1829 ENGLISH POETRY 1579-1830: SPENSER AND THE TRADITION

Frances Wright

A Man of the World, "Miss Frances Wright" The Ariel [Philadelphia] 2 (21 February 1829) 172.



We take pleasure in inserting the following notice in our columns, taken from the New York Commercial Advertiser, which deserves great praise for its successful shafts against the spread of Miss Wright's infidel principles.

The first number of Miss Wright's Free Enquirer has at length made its appearance. To the citizens of New York, who have been heretofore happily removed from the scenes of infidel warfare, and who were therefore unacquainted with the mode of combat of Deistical writers, the contents of this paper will be a source of considerable surprise. There has been such a flourish of trumpets preceding the entrance of this literary Semiramia — we have been so deafened by the clamor and chatterings of this petticoated infidel, that many of us, in our simplicity, imagined that some new and irresistible attack was to be made on the pillars of our support in this world, and our hope after death; but the surprise is over, and with it our fear. The blasphemous. Journal has appeared; and a more empty, insignificant, and tedious paper — a paper evincing more intellectual imbecility has not been sent forth in our city. No wit — no reasoning — no facts — no theories — no sense are to be seen; no writing above the mediocrity of a schoolboy's theme; nothing to save the reader from unmitigated ennui, but an occasional audacious profanity, which excites, for the poor creatures whose infatuated guilt has produced it, at once, the reader's horror and compassion—

Persist, by reason, sense and law unaw'd,
But learn, ye dunces, not to scorn your god!

No! — such of our fellow creatures as have been startled by the threatenings of our modern Atheists, may rest assured that what the reasoning of Diderot, and Hume and Gibbon could not shake — what the wit of Voltaire and Byron assailed in vain; against which Bolingbroke splintered his dazzling weapon — will never be injured by Frances Wright & Robert Dale Owen. Nor will the humble believer in his Bible's truth — "a truth the brilliant Frenchman never knew" — be endangered in his treasured faith; for the Free Enquirer is as unattractive to the unlettered, as it is contemptible to the cultivated reader.

This Frances Wright is nothing new in the philosophical world. She is the mere imitator of Mary Wolstoncraft, whose "Rights of Woman" attracted such attention thirty years ago; but an imitator without the seductive eloquence, and what is better, without the innate loveliness of her prototype. We have read all Miss Wright's trash about "Priestcraft — reason, and the tyranny over woman," when she was ten years old, and in far better language, than that of the Free Enquirer. The world has read it too; and yet woman remains, what Miss Wright by example and precept would destroy, the chaste wife and constant friend of man — supporting the two extremes of life, and charming and delighting its interval.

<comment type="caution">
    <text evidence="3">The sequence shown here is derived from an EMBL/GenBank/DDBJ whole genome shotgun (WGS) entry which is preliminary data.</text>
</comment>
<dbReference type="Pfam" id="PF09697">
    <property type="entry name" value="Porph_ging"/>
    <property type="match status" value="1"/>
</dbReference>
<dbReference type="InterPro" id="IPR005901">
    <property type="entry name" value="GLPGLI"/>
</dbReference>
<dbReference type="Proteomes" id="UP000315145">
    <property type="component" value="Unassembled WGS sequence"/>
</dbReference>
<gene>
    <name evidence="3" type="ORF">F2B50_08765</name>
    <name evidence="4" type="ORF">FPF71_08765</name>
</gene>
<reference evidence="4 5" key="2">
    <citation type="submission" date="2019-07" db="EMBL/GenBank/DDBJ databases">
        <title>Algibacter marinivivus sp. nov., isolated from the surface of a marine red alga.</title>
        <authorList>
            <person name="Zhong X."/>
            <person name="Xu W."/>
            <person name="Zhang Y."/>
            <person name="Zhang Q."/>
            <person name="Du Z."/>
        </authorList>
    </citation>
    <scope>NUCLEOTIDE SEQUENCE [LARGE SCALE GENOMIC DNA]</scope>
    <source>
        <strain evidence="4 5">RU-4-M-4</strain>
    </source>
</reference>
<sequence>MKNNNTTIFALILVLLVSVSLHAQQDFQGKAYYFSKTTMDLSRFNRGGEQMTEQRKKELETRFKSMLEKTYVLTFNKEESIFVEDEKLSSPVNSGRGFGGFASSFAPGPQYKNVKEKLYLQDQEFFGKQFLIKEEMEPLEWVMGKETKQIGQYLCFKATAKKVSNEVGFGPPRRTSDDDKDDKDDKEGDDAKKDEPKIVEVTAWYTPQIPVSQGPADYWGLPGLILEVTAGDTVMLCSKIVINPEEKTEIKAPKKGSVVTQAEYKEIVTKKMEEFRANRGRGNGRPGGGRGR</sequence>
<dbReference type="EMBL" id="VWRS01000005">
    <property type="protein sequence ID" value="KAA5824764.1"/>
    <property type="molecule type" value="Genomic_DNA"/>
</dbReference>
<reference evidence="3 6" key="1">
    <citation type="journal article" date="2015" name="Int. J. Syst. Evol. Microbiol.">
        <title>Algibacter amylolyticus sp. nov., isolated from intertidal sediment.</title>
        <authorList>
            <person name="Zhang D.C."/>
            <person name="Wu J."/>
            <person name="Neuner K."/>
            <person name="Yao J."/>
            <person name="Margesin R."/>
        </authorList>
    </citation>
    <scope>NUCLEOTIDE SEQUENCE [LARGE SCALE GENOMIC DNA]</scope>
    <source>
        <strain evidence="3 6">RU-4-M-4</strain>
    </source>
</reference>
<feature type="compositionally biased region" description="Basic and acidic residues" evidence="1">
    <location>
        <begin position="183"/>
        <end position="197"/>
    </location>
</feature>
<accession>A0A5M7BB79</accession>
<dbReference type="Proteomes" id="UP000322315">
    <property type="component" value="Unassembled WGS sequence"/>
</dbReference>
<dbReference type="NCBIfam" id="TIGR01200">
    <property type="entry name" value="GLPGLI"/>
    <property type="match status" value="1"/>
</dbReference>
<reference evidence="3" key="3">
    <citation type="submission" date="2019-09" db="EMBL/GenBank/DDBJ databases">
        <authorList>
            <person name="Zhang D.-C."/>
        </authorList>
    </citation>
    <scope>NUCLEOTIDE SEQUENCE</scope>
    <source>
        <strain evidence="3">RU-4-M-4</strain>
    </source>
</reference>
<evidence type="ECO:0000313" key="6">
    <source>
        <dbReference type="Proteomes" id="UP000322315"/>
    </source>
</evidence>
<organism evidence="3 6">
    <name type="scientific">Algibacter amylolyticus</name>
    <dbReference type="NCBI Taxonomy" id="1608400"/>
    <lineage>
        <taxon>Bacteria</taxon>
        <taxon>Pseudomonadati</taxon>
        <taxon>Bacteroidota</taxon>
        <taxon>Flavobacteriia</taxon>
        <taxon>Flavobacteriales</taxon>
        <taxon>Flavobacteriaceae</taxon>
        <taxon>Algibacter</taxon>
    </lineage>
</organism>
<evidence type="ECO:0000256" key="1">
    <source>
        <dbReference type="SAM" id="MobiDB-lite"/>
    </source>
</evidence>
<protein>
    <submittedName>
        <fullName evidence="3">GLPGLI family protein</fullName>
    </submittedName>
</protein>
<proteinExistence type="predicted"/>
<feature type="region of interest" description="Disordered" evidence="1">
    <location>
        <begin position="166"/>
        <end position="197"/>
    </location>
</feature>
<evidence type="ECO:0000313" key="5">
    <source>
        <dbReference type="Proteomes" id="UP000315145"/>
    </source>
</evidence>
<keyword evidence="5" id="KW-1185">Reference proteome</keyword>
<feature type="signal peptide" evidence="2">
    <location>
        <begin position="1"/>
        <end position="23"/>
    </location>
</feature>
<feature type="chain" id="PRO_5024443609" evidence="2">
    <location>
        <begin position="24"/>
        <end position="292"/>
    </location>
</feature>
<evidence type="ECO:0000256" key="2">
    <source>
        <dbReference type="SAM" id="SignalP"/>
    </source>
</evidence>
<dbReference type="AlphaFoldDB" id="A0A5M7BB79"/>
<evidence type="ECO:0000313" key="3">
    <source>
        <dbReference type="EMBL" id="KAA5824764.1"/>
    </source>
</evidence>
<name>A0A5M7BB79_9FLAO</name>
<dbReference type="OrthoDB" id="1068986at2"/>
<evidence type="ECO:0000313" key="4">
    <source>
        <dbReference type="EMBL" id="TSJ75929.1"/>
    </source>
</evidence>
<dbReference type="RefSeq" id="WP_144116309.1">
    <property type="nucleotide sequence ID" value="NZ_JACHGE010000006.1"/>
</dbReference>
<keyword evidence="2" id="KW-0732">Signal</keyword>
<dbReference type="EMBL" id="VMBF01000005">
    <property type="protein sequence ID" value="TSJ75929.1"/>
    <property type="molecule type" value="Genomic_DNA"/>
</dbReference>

What might not Miss Frances Wright have been, if niggard, or rather too redundant nature had not disqualified her to be an interesting woman? Start not at this remark, philosophic Frances! it is only Mr. Owen's theory of Circumstances. According to your doctrine, circumstances might have made Caesar himself but the "best wrestler on the green." Ah! had generous nature given a pretty foot, it had never worn a blue stocking; had the waist been "fine by degrees, and beautifully less," it had never been exhibited to the coarse stare of the theatre gallery; had the mouth been handsome, although

The apothegm were light as air,
Yet red the lips — and oh! what wisdom there;

In short, had the philosopher been a pretty girl, the honest mother of a numberless family had been made, of what is now a sterile spinster, fruitful only in crazy theories, and unsexed atheism. To leave Poetry, which has certainly little connexion with my subject, it is a curious speculation, but true as the doctrine of circumstances, that cruel disabilities of nature to shine in the domestic circle, have produced the modern exhibition, which Lavater says, is more disgusting than a "woman with a beard."

In taking leave of the subject, I congratulate all who reverence Religion, on the character of the Free Enquirer. It can do no harm, but to those who furnish the "Royal Quarto" and the printing ink. It carries its antidote with it. Inaccurate as the "Tour in America," — fabulous as "the Days in Athens," — and chimerical as the "Institutions of New Harmony," its imbecile dulness renders it harmlessly wicked.